EITC may perhaps launch their internet provision by the tail end of the year, and that should give Etisalat enough time to get their offerings into gear. But the question is this - does it really matter to them, especially in the grander scale of things? Etisalat have not hidden the fact that they wish to be a top ten proovider in the world, as far as market share. Let's be real again. That is not going to happen by staying in the UAE market. There is significant growth in other large markets of lower penetration such as Africa and the Middle East markets of Egypt, Jordan, Saudi Arabia and it is likely that Etisalat will enter some of these markets in the same way that they took a stake in the Pakistan market late last year. Expect also some other opportunistic ventures within other more competitive countires possibly in Europe. Being involved in a more mature saturated market will give Etisalat more market know how to be able to deal with their core offerings in their primary markets.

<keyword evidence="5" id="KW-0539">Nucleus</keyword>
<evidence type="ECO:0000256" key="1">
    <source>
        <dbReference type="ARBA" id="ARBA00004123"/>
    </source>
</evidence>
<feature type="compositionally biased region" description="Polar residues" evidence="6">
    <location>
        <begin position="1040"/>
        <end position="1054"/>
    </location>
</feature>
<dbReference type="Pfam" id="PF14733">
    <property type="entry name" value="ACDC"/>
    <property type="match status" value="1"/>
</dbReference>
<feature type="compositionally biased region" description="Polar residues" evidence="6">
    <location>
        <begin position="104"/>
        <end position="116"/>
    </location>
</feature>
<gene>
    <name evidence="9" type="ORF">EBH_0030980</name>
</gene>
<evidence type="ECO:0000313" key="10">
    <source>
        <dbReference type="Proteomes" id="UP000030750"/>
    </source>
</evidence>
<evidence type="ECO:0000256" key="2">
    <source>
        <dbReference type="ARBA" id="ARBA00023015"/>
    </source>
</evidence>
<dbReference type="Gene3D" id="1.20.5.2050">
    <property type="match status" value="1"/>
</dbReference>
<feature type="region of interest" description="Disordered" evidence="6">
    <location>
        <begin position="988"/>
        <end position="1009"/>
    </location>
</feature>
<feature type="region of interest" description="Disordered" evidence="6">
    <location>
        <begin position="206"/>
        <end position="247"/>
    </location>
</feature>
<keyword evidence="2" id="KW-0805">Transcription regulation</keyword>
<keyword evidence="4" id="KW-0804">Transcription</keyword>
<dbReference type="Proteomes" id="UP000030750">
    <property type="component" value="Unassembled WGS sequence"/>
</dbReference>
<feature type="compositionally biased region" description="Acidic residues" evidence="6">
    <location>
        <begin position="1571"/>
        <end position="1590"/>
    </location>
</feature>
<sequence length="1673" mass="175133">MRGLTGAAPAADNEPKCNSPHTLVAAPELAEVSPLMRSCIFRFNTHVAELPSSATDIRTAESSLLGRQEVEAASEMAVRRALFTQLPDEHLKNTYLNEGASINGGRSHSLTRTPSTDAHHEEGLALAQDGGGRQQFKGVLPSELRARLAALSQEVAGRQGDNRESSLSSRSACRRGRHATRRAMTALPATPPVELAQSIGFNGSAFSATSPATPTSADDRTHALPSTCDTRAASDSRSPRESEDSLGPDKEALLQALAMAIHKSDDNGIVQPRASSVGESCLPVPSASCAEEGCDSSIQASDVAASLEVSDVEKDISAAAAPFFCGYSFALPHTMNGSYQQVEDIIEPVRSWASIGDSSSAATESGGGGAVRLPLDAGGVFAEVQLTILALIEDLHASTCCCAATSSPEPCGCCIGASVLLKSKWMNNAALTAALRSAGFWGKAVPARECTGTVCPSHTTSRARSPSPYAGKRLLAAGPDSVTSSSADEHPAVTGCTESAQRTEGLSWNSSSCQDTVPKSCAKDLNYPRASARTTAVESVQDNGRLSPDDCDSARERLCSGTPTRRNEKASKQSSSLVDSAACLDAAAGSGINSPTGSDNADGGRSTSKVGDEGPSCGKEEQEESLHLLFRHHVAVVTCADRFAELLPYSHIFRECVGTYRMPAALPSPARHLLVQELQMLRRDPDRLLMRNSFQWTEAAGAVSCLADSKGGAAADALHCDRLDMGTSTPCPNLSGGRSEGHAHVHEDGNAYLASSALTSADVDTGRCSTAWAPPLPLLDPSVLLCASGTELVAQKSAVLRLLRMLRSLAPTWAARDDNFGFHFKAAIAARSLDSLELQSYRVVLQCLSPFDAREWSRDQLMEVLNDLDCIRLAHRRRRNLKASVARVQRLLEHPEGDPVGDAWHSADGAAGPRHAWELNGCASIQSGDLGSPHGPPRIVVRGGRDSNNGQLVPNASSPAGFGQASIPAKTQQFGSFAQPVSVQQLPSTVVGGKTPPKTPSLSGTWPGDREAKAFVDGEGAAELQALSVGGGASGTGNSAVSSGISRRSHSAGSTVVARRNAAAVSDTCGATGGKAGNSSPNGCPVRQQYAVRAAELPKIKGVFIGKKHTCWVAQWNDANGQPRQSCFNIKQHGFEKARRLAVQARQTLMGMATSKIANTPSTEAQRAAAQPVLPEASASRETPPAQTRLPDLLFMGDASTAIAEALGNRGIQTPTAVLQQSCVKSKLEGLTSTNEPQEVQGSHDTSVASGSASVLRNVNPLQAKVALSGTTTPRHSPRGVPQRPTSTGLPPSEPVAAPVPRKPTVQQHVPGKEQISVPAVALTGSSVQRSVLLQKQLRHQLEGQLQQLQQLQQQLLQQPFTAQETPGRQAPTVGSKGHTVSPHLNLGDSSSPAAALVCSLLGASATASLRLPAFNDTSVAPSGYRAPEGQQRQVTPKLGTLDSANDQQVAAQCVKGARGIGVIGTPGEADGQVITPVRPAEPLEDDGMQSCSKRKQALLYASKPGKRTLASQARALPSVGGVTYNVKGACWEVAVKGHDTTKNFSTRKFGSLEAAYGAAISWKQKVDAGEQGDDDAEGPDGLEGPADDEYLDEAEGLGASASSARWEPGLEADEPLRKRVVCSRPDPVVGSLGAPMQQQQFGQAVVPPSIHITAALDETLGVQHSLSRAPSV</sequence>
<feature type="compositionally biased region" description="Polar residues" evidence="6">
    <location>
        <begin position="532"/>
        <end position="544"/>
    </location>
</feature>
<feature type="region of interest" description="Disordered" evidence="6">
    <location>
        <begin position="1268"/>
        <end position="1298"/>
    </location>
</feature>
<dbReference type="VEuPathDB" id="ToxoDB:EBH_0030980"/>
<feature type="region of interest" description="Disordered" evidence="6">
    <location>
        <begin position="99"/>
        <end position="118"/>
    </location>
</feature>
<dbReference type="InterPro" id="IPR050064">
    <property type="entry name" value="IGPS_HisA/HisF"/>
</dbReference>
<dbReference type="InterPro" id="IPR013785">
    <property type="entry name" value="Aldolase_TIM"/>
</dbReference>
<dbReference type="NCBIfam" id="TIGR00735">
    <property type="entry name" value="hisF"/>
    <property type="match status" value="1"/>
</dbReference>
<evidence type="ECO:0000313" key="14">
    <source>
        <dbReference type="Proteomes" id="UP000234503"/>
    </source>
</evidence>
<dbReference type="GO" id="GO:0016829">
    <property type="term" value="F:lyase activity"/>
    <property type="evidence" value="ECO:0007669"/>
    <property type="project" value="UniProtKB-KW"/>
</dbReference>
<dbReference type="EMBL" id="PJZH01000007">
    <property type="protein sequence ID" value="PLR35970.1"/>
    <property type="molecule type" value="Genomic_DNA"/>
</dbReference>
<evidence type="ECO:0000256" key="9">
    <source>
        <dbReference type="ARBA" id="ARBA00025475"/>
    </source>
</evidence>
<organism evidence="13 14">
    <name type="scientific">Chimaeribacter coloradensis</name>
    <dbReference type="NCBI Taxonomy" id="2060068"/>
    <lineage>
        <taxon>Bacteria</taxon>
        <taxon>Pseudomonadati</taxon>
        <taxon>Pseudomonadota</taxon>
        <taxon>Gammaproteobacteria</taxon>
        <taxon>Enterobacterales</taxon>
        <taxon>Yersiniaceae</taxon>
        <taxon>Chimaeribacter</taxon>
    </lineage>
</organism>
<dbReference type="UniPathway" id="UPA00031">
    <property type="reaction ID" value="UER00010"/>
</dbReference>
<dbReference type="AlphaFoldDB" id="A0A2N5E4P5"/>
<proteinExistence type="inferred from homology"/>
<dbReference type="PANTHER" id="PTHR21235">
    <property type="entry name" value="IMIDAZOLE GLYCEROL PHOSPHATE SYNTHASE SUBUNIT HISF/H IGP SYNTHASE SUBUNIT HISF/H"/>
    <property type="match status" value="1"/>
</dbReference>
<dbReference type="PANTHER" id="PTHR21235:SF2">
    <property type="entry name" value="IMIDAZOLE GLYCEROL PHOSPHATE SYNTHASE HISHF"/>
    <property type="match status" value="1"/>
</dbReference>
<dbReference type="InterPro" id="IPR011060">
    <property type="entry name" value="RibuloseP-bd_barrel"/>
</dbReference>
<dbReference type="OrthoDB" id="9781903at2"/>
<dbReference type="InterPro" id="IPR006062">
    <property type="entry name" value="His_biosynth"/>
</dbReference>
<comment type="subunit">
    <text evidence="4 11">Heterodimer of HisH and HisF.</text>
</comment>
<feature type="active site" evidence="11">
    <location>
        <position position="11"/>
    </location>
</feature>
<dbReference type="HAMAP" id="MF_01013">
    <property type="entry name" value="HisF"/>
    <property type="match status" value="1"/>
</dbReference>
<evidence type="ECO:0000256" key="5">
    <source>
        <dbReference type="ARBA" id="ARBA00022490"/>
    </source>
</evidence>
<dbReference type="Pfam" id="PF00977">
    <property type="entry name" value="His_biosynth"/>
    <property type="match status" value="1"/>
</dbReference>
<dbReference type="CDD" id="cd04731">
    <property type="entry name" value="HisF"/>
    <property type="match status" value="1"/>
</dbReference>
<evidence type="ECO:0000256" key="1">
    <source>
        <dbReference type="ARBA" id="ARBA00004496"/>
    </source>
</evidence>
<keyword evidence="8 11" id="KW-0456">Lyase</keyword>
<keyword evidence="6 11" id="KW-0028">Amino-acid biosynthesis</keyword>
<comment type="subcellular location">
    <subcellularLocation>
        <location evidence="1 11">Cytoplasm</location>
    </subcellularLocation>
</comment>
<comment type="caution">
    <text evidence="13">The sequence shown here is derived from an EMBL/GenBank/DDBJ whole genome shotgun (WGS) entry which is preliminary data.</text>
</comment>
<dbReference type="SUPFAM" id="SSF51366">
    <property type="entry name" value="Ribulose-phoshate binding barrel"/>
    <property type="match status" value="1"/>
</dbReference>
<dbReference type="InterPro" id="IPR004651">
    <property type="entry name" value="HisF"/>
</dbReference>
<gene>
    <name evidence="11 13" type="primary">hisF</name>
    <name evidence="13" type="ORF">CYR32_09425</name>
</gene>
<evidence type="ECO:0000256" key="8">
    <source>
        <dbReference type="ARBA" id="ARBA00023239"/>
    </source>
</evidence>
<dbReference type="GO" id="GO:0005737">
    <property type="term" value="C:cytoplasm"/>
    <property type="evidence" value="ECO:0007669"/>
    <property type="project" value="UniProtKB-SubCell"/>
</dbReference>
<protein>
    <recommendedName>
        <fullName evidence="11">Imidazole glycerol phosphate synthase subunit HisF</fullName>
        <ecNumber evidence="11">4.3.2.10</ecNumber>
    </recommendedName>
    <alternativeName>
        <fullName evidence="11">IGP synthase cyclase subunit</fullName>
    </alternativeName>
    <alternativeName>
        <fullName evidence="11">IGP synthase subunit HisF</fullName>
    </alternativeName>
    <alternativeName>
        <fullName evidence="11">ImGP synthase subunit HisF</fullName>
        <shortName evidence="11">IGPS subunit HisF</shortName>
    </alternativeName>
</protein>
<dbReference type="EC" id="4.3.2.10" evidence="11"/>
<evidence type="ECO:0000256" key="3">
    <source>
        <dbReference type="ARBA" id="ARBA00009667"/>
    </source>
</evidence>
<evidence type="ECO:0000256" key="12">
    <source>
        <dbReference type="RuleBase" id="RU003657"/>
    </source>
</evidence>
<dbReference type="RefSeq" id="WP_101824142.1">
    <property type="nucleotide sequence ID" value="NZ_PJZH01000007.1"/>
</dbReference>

Whether Etisalat lose market share in their primary domestic market, they are not worried. They have or should have a very healthy bank account from operating as a monopoly for so long. Etisalat are more interested in long term strategy from a global perspective than losing a little ground which is a certainty that they can not change.
I look forward to seeing how the future unfolds over the coming year. Interesting times, my friends, interesting times.
Posted by grapeshisha at 9:16 AM
But let's look a little more closely at what has happened over the past 3 months. Is that a market down turn? Is this a volatile market? I will leave it to you to judge.
To check out all the Middle Eastern markets in detail, I would recommend the Gulfbase website, where I obtained the images above, and you can analyse the UAE megastocks of Aldar and Emaar amongst others.
Posted by grapeshisha at 10:39 AM
The itch has been there for a while and so, after pondering on the peace pipe, I have decided to take the plunge into the land of Blog. I have been writing a newsletter for a while on all things UAE, and recently launched a site, aiming to give further information and insight. The blog will be the midway point between both - random thoughts on random issues, but all related to Abu Dhabi, Dubai, UAE, the Middle East, and Old Blighty. Well, mostly.
The future is not yet written. I may blog daily, or weekly. And I'll try to be different from expert blogs that are out there already. I hope that my flavour, the grape flavour, will provide something different.
I guess I'll smoke you later. Until then....
Posted by grapeshisha at 2:09 AM